Support tickets are also a great way to validate your product roadmap. If you keep getting support tickets for Feature X, you can be pretty sure you’d better include “Improve Feature X” in an upcoming sprint, not only will this reduce tension on support but you’ve successfully validated that it was worth working on/improving.

Above all, be realistic with your support capabilities

I see a lot of software companies make bold promises with their support - promises they simply can’t keep. In addition, over the last few months there has been a focus on “doing things that don’t scale”, mostly prompted by a blog-post of the same name by startup guru Paul Graham.

The thing is though, if you want to provide kickass support - you’ve got to be smart about it. Support is obviously very people and time intensive, so even from day one - start thinking about how you can maximize your support quality and minimize the strain on your resources.

Some of the ways we’ve optimized our support team:

  1. I have mentioned this before, and will repeat it - Invest time in building the best FAQ/Help center you can. This has undoubtedly saved us thousands and thousands of support tickets over the years - so it’s absolutely been worth the investment.
  2. Notify customers of new features through a blog or by email. This may sound strange at first, but again, this has saved us a bunch of time. Think about everytime you deploy a new feature to your application/site - how should users know how to use them? In our case, our customers are generally not overly tech-savvy, so sending a quick update email each time we deploy a major function is a great way to avoid bulk support tickets. Of course you can also add a note inside your product in special cases, informing users of a recent change.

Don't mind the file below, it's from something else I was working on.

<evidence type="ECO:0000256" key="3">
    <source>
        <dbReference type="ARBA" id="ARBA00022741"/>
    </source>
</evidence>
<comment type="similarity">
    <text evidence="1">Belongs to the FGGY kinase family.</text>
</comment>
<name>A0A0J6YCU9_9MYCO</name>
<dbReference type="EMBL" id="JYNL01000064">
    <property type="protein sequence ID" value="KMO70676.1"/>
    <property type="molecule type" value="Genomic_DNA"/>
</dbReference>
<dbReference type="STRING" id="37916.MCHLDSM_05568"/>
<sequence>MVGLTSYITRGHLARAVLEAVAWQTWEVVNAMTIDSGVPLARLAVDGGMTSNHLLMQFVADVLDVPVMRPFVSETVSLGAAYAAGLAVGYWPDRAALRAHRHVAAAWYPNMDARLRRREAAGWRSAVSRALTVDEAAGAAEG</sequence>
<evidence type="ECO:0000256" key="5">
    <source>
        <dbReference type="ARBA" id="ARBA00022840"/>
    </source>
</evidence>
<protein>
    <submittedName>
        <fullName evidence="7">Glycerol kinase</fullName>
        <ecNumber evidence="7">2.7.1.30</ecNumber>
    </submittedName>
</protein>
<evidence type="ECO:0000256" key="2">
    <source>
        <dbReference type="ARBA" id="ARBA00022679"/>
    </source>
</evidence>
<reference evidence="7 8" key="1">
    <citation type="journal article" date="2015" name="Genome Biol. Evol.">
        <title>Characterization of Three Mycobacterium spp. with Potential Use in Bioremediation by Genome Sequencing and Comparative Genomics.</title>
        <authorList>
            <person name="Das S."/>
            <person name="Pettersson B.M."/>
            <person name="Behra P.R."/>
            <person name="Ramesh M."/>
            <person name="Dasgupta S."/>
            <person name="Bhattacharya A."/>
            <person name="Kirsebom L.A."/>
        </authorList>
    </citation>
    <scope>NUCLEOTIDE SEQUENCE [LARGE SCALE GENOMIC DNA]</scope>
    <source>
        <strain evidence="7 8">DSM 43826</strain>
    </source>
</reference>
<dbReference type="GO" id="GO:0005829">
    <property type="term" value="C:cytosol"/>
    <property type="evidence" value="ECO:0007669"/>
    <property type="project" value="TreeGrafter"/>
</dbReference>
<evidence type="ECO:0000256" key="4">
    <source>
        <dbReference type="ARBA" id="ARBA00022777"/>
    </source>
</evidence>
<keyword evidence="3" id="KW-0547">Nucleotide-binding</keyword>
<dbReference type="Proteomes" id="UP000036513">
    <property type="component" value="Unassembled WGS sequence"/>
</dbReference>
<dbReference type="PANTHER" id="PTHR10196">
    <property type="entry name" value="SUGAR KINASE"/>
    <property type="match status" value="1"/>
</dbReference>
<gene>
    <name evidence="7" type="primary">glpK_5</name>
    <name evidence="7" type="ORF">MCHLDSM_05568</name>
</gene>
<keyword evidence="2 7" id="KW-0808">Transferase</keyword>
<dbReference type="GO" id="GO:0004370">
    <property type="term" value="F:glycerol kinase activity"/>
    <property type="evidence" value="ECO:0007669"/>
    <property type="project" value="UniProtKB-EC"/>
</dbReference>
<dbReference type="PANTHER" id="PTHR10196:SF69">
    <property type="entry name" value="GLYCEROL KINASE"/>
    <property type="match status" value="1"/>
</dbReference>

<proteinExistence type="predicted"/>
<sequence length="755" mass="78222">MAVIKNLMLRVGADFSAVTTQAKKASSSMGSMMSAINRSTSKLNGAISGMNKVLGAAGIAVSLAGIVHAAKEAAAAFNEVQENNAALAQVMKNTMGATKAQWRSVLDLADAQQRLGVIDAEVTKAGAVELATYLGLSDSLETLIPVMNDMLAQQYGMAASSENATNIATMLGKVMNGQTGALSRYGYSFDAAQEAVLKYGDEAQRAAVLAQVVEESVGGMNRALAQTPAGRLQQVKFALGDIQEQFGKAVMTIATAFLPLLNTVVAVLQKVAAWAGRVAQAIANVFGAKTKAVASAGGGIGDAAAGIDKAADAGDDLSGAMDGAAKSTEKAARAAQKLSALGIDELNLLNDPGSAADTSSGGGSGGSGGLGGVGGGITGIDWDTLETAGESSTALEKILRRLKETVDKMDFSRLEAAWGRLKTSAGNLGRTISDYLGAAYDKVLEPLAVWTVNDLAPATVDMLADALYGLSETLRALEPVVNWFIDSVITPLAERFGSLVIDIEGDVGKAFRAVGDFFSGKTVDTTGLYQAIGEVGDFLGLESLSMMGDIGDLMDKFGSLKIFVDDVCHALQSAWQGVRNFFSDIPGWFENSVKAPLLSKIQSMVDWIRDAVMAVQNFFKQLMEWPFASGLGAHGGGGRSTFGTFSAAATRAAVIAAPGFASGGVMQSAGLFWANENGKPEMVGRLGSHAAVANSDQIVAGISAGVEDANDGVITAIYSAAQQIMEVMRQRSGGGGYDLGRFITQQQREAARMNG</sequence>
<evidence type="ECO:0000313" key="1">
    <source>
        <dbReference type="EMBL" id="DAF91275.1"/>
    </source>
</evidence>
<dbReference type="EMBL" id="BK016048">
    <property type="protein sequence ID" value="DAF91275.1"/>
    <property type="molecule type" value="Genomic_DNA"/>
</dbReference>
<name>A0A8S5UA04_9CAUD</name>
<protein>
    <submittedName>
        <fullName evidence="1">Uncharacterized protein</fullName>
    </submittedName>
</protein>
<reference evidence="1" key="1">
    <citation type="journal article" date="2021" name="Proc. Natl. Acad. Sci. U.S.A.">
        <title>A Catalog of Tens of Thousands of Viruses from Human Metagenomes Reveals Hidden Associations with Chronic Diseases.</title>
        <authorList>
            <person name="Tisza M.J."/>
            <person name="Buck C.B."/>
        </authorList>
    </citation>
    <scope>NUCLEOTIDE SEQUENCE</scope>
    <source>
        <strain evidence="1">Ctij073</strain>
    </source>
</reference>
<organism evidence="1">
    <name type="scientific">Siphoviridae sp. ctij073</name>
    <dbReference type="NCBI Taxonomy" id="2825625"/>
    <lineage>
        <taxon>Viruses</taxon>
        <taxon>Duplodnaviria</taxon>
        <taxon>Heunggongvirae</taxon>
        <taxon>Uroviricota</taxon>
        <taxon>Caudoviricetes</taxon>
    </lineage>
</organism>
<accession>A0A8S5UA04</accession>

3. If you can't find a support system that suits your workflow - build it. Seriously. Yes, it will take time away from the developers, but this has been the best investment we've made in terms of customer support. Our home-built support system integrates with our application perfectly, and makes switching between user accounts extremely easy. Our support system can trace the users logs just before the "problem" occured, which makes bug spotting and squashing pretty easy. Of course, I don't recommend this to 1-developer startups in the early stage, but as you scale - it may make sense for you.
  4. Make sure your support staff know what the important metrics to track are, and keep those in mind when dealing with customers . For example, we let users choose between a happy, a half-hearted and a sad smiley to rate the answers they get from us. This is a super simple way for our support staff to get quick and easy feedback. Also we measure how much time we spend on average on each ticket and how many of the tickets that touch our second or third support line. This helps our support team set measurable goals and targets, so they're constantly improving.


Getting customer support right is tough - it takes time to learn the ropes and get your “support machine” cranking nicely. There’s a fine line between speedy support and rushed support - try your best to find it early.

Feel free to tweet to us if you have any feedback on the post!

Ludvig Granberg, CEO PagePicnic

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PagePicnic is based in Halmstad, Sweden. More than 10,000 paying customers use our product to build their websites. Our revenue for 2013 was 2.5 MUSD with a 40% profit margin.